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Mr. VELA. Mr. Speaker, today I rise in support of H.R. 268, legislation to add the Fort Brown earthworks to the Palo Alto Battlefield National Historic Park, and I urge my colleagues to vote in favor of this bill.
I introduced this legislation to preserve a piece of history that is not only central to south Texas, but to our great Nation. Adding this piece of Fort Brown is critical to interpreting the Mexican-American War and the changes made to our international boundary. It is a record of our Nation's border expansion extending to the Pacific Ocean.
In hopes of establishing the Rio Grande River as the southern border of the United States, General Taylor ordered the construction of Fort Texas in March of 1846.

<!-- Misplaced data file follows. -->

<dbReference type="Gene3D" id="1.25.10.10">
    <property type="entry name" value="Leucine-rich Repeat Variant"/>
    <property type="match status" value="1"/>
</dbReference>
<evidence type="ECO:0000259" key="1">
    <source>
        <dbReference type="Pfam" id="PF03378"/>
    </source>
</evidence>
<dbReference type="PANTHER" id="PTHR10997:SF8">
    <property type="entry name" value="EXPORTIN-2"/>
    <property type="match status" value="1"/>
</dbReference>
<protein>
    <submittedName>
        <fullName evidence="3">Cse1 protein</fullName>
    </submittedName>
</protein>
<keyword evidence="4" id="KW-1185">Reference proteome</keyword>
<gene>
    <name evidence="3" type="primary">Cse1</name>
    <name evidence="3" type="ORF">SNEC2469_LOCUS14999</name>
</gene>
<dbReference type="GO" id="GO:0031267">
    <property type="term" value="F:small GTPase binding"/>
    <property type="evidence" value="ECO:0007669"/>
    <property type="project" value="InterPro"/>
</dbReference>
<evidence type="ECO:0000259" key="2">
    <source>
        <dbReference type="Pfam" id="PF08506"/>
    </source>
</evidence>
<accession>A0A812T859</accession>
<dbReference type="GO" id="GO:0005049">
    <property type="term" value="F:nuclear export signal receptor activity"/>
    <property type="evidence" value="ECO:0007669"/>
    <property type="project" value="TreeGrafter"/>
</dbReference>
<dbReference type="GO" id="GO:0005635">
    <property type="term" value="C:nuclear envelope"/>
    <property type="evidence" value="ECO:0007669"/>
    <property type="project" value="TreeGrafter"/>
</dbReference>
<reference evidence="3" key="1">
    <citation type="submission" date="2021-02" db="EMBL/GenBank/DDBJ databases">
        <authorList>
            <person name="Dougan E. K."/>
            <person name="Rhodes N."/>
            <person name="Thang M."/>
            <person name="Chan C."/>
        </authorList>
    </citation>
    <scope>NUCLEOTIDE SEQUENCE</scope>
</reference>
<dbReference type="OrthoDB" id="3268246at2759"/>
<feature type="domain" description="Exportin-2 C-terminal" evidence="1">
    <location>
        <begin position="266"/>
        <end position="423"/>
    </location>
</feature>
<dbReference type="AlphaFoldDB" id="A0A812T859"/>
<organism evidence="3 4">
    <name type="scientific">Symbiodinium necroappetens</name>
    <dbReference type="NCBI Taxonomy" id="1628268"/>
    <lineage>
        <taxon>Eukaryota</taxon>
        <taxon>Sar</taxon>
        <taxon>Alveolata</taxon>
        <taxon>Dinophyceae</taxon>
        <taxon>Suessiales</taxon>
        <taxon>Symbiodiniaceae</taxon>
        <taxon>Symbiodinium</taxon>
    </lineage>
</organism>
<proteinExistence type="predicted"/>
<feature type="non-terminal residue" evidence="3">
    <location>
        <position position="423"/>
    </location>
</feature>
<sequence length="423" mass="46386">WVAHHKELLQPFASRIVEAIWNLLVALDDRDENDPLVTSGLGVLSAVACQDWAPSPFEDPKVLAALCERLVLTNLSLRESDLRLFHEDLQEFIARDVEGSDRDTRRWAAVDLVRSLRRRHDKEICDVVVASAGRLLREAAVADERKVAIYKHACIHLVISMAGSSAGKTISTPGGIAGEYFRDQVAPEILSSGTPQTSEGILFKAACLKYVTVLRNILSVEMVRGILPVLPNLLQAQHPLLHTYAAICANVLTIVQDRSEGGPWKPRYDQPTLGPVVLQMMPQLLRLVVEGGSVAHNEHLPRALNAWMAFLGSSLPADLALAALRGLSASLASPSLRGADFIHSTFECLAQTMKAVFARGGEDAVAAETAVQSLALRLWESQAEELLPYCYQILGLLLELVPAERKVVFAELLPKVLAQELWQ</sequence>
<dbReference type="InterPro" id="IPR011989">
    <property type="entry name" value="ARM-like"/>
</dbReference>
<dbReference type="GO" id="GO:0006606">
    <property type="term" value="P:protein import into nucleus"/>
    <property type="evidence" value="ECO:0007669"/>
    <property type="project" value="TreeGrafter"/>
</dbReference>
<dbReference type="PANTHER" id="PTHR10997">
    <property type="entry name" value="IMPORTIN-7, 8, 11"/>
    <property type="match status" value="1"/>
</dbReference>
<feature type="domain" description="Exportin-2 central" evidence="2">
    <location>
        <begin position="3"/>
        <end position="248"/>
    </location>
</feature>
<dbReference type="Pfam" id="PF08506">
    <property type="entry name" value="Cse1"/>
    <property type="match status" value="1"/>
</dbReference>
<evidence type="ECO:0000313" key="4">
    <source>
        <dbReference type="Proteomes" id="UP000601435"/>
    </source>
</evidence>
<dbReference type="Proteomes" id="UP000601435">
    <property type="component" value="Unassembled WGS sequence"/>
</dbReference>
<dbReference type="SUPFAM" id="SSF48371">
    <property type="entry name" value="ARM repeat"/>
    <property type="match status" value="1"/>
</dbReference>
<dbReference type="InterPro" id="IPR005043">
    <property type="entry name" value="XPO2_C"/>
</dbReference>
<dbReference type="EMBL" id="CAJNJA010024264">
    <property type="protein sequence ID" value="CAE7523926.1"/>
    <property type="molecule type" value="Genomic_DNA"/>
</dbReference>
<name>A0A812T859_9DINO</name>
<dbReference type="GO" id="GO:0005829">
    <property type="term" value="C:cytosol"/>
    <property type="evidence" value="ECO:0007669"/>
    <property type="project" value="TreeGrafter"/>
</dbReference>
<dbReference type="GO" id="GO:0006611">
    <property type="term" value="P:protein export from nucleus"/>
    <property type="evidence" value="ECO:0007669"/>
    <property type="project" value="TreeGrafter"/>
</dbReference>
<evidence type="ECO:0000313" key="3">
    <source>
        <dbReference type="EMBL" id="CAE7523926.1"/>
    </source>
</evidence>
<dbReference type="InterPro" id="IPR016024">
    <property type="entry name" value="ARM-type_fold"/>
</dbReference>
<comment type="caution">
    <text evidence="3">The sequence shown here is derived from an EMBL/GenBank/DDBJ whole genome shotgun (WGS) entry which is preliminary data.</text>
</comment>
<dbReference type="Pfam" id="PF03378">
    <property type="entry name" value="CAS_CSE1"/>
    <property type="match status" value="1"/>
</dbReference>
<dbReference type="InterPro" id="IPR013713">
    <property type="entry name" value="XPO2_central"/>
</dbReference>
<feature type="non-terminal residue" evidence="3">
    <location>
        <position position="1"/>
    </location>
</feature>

On May 3, 1846, Mexican General Mariano Arista attacked Fort Texas. Under the command of General Zachary Taylor, U.S. forces, including Lieutenant Ulysses S. Grant, fought at the Battle of Palo Alto and the Battle of Resaca de la Palma, two decisive victories that would force the Mexican retreat across the Rio Grande.
While the siege produced limited damage to the fort, Major Jacob Brown, who had command of the post, was mortally wounded in its defense. Afterward, General Taylor named the site Fort Brown, and the surrounding area became the town of Brownsville, Texas.
The Fort Brown earthworks is the only standing architecture in the United States associated with the Mexican-American War. Bringing the earthworks into the Palo Alto Battlefield National Historical Park helps tell our Nation's story and protects this important symbol of the transformation of the country resulting from the 19th century westward expansion.
Mr. Speaker, I urge my colleagues to vote in favor of this legislation so we can protect an essential piece of our history that will help us to tell the story of our Nation long into the future. I thank the chairman and the ranking member for their support in this legislation.
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